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Firefox: The Browser for Privacy?

We often praise Google Chrome – it is fast, secure and regularly updated. There’s one area where it’s lagging behind, however: privacy. In fact, with Firefox’s useful new cookie policy, it could be considered the default browser for added privacy.

Within the next few weeks we should see a new version of Firefox that automatically blocks third-party cookies – a big threat to your online privacy. While these “cookies” aren’t illegal – in fact, they’re a big part of online marketing – they do transmit a lot of your personal data to online marketeers.

A “cookie” is a piece of data that is stored on your computer to remember something about your using habits. For example, if you choose to login to a website, it will store a cookie to remember that your user account has signed in. This is how the website knows that you’re still signed in when you load different pages.

Cookies also have an important marketing use, however, that can be quite intrusive. Have you ever browsed an item on a shopping website, and then noticed that the item is appearing in advertisements on different websites? That’s because the original site placed a “cookie” to remember that you looked at that item, and now it’s following you around the internet. Personally, I find it a bit creepy.

In Firefox version 22, this type of tracking could be a thing of the past. Third-party cookies – cookies from website you haven’t actually visited visited – will be blocked from being saved by default. This means that if you Facebook, you’ll still be logged in (Facebook’s first-party cookies will still work), but the advertisers will be unable to place cookies and follow you around the internet.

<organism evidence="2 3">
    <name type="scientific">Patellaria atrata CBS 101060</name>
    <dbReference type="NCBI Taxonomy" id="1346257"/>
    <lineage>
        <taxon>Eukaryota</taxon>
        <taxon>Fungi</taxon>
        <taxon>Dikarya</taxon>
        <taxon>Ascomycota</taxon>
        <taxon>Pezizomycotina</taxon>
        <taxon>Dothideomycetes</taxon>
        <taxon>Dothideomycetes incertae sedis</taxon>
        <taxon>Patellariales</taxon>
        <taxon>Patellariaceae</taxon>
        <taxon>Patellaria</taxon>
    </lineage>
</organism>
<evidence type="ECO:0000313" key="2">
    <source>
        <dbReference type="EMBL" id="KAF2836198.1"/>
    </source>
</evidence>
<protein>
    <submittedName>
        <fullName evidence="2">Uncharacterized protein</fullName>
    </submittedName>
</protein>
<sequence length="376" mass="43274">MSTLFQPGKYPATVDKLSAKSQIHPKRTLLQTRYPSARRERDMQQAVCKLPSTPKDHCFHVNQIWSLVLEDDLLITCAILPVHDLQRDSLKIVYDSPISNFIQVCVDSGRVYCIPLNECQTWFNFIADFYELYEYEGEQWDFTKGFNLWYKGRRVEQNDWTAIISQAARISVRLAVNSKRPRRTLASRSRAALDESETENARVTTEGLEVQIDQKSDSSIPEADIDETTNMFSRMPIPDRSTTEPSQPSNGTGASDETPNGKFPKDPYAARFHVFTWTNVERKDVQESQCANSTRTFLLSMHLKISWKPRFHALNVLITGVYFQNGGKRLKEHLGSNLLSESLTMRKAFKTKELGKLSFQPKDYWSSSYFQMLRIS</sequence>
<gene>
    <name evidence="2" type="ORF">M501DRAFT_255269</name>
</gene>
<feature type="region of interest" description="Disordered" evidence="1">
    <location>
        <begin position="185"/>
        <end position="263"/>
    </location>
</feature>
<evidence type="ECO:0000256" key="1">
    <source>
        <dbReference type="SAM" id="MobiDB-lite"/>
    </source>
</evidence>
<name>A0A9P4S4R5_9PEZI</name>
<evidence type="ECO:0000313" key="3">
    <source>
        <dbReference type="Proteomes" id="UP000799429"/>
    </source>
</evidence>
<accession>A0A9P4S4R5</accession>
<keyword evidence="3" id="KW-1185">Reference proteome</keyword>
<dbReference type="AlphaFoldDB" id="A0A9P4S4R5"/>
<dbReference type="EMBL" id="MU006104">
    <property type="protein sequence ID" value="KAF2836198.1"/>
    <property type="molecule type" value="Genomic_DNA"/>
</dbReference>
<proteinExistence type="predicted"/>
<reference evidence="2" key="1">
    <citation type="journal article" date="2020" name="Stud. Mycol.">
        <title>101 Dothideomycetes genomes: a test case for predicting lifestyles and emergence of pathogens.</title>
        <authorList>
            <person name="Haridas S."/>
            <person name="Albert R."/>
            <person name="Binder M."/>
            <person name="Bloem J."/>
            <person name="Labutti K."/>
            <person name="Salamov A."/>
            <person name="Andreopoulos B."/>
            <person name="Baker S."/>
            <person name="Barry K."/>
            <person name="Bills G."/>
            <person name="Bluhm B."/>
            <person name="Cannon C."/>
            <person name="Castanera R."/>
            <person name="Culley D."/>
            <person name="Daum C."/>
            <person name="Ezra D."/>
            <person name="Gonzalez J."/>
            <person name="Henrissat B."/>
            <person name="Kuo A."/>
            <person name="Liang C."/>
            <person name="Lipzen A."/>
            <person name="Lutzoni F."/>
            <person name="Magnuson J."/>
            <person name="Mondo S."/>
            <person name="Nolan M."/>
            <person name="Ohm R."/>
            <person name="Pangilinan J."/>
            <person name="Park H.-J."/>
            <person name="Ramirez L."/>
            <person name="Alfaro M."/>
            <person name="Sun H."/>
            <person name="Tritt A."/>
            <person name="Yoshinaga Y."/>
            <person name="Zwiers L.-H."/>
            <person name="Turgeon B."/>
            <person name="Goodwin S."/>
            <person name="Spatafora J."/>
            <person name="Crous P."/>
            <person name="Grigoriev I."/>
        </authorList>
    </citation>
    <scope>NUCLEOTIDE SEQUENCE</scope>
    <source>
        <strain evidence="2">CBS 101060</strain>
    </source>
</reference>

This makes a big difference to advertisement tracking companies, because you’ve never visited their websites for them to set cookies. That means their tracking data won’t work, and so you won’t be followed around by advertisements or have your browsing details sold on to other companies.

If you don’t like the idea of third-party cookies, you can block them on your browser in the following ways:

Google Chrome:

In Chrome, click the options icon in the top right (it used to be a wrench but it’s now three lines). Then choose Options, “Under the hood” and click “content settings” next to Privacy.  Finally, choose “ignore exceptions and block third-party cookies from being set.”

 Internet Explorer:

If you’re running a recent version of Internet Explorer (8 or above), block cookies by going to Tools on your menubar, then select Internet Options, Privacy and Advanced. Choose “Block” under Third-party Cookies and click OK twice.

Current Firefox:

Select Tools on your menubar, then choose Options, Privacy. Uncheck “accept third-party cookies” and click OK.

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